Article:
Ireland’s CRH Mulls Sale of 25 Percent in Nesher Cement’s Parent

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The Nesher cement plant in Ramle.Credit: Tal Cohen

CRH, the Irish building-materials company, is considering selling its 25% stake in Mashav, the parent company of the Israeli cement monopoly Nesher, industry sources have told TheMarker.

They confirmed a report in Monday’s Irish Independent daily which said the sale was likely after Albert Manifold was recently appointed CEO. Aiming to reshuffle CRH’s global holdings, Manifold put 45 business units the company owns up for sale earlier this year following an asset review.

At this stage there is no indication that a final decision has been made to sell the stake in Mashav, but if the plans do proceed, industry sources have said Access Industries, which is controlled by Ukrainian-born U.S. businessman Leonard Blavatnik and owns the other 75% of Mashav, is the most likely buyer. Israel’s Livnat family or another multinational firm may also have an interest in buying the 25% share.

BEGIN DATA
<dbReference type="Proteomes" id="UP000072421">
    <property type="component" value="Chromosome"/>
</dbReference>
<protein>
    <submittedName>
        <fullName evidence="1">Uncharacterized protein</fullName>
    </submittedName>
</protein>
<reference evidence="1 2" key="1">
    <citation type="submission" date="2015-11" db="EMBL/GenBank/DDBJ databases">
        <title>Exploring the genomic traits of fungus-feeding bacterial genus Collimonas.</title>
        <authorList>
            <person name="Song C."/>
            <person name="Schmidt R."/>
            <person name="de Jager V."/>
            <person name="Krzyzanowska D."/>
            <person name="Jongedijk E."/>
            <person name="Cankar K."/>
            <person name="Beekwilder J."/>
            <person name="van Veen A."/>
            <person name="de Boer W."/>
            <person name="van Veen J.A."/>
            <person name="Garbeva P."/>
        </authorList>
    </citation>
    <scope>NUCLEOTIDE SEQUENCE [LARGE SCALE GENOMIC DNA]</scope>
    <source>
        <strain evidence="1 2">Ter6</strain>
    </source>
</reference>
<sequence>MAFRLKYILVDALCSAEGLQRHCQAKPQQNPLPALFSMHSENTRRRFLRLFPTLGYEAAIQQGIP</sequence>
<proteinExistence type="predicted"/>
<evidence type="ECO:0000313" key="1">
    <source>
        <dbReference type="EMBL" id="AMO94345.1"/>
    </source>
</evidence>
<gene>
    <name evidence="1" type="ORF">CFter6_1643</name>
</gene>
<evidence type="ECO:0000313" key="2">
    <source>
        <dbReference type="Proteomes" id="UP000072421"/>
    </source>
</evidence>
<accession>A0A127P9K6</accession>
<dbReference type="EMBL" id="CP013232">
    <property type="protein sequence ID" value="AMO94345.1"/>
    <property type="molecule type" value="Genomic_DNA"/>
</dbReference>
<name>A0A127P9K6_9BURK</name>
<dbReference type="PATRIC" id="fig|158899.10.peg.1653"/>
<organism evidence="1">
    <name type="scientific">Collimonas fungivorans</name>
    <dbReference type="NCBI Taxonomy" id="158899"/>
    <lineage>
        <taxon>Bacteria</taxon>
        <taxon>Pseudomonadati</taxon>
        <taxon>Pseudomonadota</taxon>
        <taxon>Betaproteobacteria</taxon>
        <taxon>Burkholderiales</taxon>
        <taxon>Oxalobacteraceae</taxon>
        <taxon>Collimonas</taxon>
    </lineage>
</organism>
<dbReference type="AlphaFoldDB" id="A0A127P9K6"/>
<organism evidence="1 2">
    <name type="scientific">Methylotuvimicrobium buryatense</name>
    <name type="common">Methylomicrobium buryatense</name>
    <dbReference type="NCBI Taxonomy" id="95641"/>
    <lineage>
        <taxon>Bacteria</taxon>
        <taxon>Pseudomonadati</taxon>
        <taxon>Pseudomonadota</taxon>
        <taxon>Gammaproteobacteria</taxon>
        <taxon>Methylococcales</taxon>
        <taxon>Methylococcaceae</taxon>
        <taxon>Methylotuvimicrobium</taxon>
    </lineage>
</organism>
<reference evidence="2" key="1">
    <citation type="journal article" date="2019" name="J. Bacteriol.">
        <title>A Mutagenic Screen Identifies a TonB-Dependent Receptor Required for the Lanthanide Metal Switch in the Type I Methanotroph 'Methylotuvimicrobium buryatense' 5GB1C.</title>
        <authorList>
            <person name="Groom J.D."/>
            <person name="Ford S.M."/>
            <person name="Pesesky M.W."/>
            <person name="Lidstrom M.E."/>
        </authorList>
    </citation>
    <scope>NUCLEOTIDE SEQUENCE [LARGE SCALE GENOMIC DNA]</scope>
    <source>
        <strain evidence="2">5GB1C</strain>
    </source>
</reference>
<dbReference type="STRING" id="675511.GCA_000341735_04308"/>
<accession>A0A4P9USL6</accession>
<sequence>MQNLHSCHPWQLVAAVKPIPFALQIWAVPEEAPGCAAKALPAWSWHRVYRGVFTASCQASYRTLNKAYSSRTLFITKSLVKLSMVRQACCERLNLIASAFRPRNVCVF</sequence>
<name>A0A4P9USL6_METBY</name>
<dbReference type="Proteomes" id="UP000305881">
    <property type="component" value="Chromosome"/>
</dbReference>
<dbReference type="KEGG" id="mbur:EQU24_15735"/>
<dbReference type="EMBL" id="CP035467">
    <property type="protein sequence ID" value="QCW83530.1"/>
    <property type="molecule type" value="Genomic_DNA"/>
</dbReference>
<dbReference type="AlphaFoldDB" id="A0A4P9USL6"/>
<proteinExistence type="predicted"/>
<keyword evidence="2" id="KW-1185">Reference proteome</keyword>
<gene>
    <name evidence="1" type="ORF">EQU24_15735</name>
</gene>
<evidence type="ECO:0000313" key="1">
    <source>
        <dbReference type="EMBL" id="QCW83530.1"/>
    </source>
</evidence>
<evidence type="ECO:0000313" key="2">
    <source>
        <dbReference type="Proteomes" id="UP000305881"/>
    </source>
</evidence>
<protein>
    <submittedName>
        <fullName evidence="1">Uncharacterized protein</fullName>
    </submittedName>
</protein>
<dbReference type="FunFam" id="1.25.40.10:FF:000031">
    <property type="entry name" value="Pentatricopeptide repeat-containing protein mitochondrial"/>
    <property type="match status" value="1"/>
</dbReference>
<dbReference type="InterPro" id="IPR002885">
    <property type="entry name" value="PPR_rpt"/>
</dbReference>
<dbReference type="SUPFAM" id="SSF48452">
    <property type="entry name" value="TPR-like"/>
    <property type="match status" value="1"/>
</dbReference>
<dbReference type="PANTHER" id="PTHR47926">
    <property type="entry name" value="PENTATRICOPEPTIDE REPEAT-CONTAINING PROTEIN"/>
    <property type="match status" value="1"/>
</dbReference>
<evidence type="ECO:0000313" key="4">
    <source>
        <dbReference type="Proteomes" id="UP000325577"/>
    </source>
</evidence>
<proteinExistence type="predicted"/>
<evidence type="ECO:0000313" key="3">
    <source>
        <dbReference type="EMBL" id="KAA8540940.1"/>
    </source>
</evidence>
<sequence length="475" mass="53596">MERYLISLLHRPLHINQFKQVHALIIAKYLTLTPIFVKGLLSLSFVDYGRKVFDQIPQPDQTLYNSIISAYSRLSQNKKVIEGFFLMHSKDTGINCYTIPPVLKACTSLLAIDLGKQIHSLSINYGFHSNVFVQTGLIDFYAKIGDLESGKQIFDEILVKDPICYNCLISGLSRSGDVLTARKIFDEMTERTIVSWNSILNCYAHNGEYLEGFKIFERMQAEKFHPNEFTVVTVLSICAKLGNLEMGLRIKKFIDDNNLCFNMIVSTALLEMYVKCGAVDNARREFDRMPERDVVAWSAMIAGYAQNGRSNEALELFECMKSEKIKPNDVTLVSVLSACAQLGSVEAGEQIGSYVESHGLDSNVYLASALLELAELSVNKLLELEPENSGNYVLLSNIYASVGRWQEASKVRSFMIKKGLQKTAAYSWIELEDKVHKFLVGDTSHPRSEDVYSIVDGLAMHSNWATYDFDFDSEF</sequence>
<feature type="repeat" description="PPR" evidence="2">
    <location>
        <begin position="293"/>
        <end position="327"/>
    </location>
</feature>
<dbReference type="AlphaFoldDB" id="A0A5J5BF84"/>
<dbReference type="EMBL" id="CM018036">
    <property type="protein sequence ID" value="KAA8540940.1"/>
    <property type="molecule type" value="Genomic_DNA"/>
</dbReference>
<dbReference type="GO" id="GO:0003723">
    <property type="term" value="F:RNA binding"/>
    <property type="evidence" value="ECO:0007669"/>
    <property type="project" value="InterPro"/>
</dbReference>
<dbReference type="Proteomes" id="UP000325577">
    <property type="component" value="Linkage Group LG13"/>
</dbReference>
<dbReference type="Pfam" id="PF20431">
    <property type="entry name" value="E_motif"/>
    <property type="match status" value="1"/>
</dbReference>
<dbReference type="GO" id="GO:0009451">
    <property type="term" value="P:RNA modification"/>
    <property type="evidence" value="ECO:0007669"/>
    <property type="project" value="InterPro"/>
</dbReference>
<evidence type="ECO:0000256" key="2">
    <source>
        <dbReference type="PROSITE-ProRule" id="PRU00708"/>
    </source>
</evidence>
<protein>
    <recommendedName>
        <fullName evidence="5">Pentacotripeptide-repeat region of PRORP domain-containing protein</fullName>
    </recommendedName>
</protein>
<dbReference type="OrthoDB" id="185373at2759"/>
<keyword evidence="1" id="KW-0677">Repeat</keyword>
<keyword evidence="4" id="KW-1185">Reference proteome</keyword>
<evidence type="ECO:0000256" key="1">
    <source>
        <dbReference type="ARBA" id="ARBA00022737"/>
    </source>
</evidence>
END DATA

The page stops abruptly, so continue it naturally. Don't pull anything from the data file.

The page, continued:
CRH bought the stake in 2001 for $141 million. Nesher Cement did not provide a response for this report.

The possible change in the ownership mix in Mashav follows talks between Nesher and the government over proposed structural changes in Israel’s cement industry, including opening it to competition. The centerpiece of the plan is the sale of Nesher’s Hartuv plant near Beit Shemesh to a new player in the local industry. The plan is near completion and is likely to be submitted to the cabinet for approval in the coming weeks.

Although some details of the agreement remain to be settled, it is known that in exchange for the sale of the Hartuv facility, the Antitrust Commission would agree to forgo its demand that Nesher stops providing big discounts to its largest customers. The commission assumes that competition would be enough lower cement prices, and such market mechanisms are preferable to price controls or government intervention in the market. In any event, the finance and economy ministries are currently reexamining the price control mechanisms that apply to monopoly industries.

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